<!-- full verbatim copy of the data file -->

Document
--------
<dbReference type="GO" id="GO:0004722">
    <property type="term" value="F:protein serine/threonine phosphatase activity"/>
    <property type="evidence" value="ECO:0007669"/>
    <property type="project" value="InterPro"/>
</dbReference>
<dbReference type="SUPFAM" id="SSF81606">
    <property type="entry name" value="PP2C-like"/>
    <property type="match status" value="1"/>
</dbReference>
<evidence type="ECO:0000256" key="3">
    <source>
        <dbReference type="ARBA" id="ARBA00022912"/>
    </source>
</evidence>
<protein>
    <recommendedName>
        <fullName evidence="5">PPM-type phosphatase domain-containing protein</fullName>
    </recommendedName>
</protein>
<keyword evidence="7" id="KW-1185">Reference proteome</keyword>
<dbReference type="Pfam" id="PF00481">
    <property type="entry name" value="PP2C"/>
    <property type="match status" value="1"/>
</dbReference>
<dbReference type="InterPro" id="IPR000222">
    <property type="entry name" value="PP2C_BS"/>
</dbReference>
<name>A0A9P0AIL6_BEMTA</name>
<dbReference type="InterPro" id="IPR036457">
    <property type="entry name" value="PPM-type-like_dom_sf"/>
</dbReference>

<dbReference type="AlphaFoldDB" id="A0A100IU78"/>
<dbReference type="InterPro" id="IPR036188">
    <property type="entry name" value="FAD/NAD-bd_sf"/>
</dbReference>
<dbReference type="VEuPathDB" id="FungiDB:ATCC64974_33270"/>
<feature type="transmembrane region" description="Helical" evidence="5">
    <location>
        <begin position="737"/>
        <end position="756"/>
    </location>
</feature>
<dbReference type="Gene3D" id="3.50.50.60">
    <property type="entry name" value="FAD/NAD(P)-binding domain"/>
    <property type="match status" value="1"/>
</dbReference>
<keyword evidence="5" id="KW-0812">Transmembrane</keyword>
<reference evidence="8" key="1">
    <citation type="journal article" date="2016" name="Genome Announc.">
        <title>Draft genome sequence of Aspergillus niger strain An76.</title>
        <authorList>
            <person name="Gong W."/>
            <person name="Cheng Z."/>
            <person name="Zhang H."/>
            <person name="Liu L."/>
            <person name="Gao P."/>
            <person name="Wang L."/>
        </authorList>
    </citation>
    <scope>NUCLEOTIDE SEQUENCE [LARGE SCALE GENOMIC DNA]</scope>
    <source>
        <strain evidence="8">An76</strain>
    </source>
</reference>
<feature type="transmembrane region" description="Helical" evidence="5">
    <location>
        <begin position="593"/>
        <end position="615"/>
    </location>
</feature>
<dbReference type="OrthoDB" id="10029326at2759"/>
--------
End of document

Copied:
<dbReference type="GO" id="GO:0004722">
    <property type="term" value="F:protein serine/threonine phosphatase activity"/>
    <property type="evidence" value="ECO:0007669"/>
    <property type="project" value="InterPro"/>
</dbReference>
<dbReference type="SUPFAM" id="SSF81606">
    <property type="entry name" value="PP2C-like"/>
    <property type="match status" value="1"/>
</dbReference>
<evidence type="ECO:0000256" key="3">
    <source>
        <dbReference type="ARBA" id="ARBA00022912"/>
    </source>
</evidence>
<protein>
    <recommendedName>
        <fullName evidence="5">PPM-type phosphatase domain-containing protein</fullName>
    </recommendedName>
</protein>
<keyword evidence="7" id="KW-1185">Reference proteome</keyword>
<dbReference type="Pfam" id="PF00481">
    <property type="entry name" value="PP2C"/>
    <property type="match status" value="1"/>
</dbReference>
<dbReference type="InterPro" id="IPR000222">
    <property type="entry name" value="PP2C_BS"/>
</dbReference>
<name>A0A9P0AIL6_BEMTA</name>
<dbReference type="InterPro" id="IPR036457">
    <property type="entry name" value="PPM-type-like_dom_sf"/>
</dbReference>

<dbReference type="AlphaFoldDB" id="A0A100IU78"/>
<dbReference type="InterPro" id="IPR036188">
    <property type="entry name" value="FAD/NAD-bd_sf"/>
</dbReference>
<dbReference type="VEuPathDB" id="FungiDB:ATCC64974_33270"/>
<feature type="transmembrane region" description="Helical" evidence="5">
    <location>
        <begin position="737"/>
        <end position="756"/>
    </location>
</feature>
<dbReference type="Gene3D" id="3.50.50.60">
    <property type="entry name" value="FAD/NAD(P)-binding domain"/>
    <property type="match status" value="1"/>
</dbReference>
<keyword evidence="5" id="KW-0812">Transmembrane</keyword>
<reference evidence="8" key="1">
    <citation type="journal article" date="2016" name="Genome Announc.">
        <title>Draft genome sequence of Aspergillus niger strain An76.</title>
        <authorList>
            <person name="Gong W."/>
            <person name="Cheng Z."/>
            <person name="Zhang H."/>
            <person name="Liu L."/>
            <person name="Gao P."/>
            <person name="Wang L."/>
        </authorList>
    </citation>
    <scope>NUCLEOTIDE SEQUENCE [LARGE SCALE GENOMIC DNA]</scope>
    <source>
        <strain evidence="8">An76</strain>
    </source>
</reference>
<feature type="transmembrane region" description="Helical" evidence="5">
    <location>
        <begin position="593"/>
        <end position="615"/>
    </location>
</feature>
<dbReference type="OrthoDB" id="10029326at2759"/>